Zero Zero is an aviation term. It refers to flying conditions where the ceiling is zero (obscuring conditions all the way down to the ground) and the forward visibility is zero as well. Even without the jargon, the wraith like figures disappearing in and out of the mist made for an interesting day. The Nikon Deities (theyºre not as powerful as the Photo Gods) smiled on me. The winds stayed light and few people crossed my path in this small town in northern Germany.
My wife reprised her starring role as Red. As I had previously found, the images I like best are conceptually complete — that is, they require little more that accents from Photoshop. In this image, I layered in additional fog in certain areas, used levels to change tones in the trees, and used minimal effects. This shot is mostly design. So yes, there is technique involved, but I find a more important component is restraint. Itºs more an understanding of when to control the awesome power of Photoshop.
Yes, yes, of course it's possible to turn a step ladder into a hot pink airborne yak. So? It seems to me that just a few extra brush strokes, a little too much desaturation, a tad more in the levels dialog and on the effects meter, and the whole thing starts to go south. After a while, you learn which filters need to have their own layers whose opacity can be diminished and/or used with a Blend Mode to make it work. Keep cranking out those snapshots in the History Palette too, so you can backpedal without losing too many changes.
Sometimes I have to let the image be for a day or two, to get some perspective. After five or six hours on one image, my judgment is approaching Antarctica — that is, it's gone way south.
I did not foresee a Red series back then, nor was I searching for a theme. But often, I find the images I see in my mind, or that I find arresting, have a solitude, a stillness, even a shard of melancholy. A haunting quality, as in coming upon, as I once did, a child's bike in the woods — rusted, chain hanging, its bent frame silent testament to a battle with a more massive force, and left propped against a hulking, rough-barked tree.
I see: how long ago was it new, and who left this item of once youthful pride and cheerful vitality against this tree, lone sentinel in the quiet clicking snowfall, and the intermittent sighing of the wind? I see the innocent exuberance that is youth, and I see its vestige. I see a poignancy, a parable of passing seasons, waning tides, and murky, fog-clad tableaux that would instantly drive any psychiatrist to the fetal position. But it is that poignant element I also see and seek in the Red series.
To me, it is the most important element, the unifying element, the concept that links all the images. For often, even these most evocative natural scenes also require a counterpoint, something that communicates, touches, or draws one into the image. It's an element necessary to every successful image, else it's just a lifeless recording of an unremarkable instant.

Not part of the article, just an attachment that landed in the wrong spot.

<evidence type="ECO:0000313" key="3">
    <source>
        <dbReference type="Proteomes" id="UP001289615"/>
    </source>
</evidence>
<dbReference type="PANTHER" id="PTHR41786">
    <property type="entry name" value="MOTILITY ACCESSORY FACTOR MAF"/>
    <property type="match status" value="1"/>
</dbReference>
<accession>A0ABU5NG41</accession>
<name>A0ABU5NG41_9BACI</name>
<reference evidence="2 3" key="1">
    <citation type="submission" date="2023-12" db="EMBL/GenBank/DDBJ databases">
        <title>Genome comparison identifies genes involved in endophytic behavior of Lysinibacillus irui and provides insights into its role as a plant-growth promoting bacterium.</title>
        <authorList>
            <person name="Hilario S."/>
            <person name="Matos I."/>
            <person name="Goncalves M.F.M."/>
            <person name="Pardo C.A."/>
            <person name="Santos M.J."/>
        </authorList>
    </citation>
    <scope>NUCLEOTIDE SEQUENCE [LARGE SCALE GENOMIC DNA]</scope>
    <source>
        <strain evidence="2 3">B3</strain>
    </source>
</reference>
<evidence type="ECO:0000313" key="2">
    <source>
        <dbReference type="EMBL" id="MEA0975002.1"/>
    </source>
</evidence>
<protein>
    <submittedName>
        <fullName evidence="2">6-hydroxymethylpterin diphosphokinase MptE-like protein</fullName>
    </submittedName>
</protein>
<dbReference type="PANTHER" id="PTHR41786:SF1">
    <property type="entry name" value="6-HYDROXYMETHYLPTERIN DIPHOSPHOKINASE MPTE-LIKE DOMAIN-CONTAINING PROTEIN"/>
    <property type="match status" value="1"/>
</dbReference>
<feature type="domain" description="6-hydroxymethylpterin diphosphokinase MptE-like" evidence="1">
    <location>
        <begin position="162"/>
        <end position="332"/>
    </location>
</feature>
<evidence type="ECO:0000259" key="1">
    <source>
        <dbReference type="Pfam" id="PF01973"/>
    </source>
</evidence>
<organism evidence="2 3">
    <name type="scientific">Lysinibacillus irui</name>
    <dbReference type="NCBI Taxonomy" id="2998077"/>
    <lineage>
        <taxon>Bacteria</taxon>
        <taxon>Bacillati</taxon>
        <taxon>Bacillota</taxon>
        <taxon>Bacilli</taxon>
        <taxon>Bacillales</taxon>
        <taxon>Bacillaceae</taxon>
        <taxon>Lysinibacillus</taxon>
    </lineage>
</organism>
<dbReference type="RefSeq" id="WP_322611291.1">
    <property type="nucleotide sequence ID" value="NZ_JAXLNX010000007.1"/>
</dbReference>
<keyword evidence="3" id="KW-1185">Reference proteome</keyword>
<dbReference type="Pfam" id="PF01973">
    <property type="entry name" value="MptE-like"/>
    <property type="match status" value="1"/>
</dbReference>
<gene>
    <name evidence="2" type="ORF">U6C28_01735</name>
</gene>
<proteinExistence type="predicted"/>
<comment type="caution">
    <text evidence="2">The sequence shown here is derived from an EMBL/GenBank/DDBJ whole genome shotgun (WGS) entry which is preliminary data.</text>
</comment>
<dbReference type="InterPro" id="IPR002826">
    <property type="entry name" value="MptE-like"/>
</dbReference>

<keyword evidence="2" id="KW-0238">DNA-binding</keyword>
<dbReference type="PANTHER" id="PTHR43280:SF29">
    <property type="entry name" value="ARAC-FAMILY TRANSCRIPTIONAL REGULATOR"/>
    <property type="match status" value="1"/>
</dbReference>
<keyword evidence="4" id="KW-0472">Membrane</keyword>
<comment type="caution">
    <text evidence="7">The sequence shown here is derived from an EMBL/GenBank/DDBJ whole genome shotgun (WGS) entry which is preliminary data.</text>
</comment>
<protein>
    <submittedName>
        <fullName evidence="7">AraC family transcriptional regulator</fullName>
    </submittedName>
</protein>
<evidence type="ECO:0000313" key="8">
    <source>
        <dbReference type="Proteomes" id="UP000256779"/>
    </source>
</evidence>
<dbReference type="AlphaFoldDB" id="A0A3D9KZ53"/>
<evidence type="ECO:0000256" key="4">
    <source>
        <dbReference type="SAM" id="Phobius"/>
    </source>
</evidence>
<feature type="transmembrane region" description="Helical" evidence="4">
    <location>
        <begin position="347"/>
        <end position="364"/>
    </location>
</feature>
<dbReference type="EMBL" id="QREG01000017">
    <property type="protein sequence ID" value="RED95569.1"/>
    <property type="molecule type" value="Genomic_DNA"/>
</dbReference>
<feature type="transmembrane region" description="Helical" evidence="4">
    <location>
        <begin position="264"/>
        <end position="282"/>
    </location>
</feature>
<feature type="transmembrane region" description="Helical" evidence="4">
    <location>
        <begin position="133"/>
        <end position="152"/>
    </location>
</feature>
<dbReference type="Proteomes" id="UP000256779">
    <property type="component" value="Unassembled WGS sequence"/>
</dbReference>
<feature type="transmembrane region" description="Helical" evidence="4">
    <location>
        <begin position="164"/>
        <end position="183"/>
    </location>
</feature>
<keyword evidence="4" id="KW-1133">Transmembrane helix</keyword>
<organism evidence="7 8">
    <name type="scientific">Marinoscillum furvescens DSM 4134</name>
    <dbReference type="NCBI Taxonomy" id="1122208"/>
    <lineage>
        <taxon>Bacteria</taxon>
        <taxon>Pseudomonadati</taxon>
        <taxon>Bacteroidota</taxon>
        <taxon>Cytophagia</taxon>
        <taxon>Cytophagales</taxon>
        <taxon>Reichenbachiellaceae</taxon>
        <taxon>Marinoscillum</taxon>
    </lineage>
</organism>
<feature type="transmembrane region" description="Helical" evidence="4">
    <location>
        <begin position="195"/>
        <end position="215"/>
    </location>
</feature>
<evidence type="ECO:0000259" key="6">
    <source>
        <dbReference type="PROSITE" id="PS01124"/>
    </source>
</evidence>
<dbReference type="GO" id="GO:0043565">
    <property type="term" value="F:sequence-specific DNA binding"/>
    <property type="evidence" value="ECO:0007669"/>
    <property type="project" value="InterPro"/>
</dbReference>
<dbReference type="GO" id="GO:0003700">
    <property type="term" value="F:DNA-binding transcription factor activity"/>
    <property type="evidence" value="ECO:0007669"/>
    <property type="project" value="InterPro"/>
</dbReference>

For now, in certain very select images, I find the inclusion of the lone figure with the red umbrella an accent, yet very descriptive of the solitude that exists in even the most frenetic environments. In that grand, Cosmic Cycle that envelopes us all Iºm sure new revelations and inclinations will hold me in their thrall; but for now, I'm traveling with Red.
I mentioned at the beginning that I wanted to say something at the end. Not so long ago, when I was overwhelmed with Photoshop and considerably under whelmed with my knowledge of it, I placed much more importance on the supposed capabilities of a computer and its software. As I find I can more easily get my ideas into the computer and out of the printer with a fair amount of fidelity, I find it is, just like any artistic endeavor, the idea that counts. Friends, photographers, and those who have bought my prints urge me to teach a course, or at least a class. I don't believe I have nearly enough knowledge to charge them the exorbitant sums that my delusional self-image requires. The truth of the matter is, how long does it take, and in how many ways can you say: you put into the viewfinder and onto the monitor what has been rattling about in your heart and in your mindºs eye for quite some time.
It's not the camera, computer or the software that makes an image, any more than it's the parchment, the quill pen, or the typewriter that makes a memorable tale. When I see the many, many beautiful images on this site, I know I am not speaking to the uninitiated, but from the countless inquiries I receive about my computer, software, and peripherals, I wanted to make sure to communicate that no matter how cutting edge the equipment, dross is one's destination without the idea. Hope you enjoyed the snaps, and I thank you, and especially Michael, for his site and the long hours that I know must go into it, for his knowledge and the sharing of it, and for the inspiring photography that has allowed me to admire the beauty found throughout this land.
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page are Copyright © 2001 Paul Elison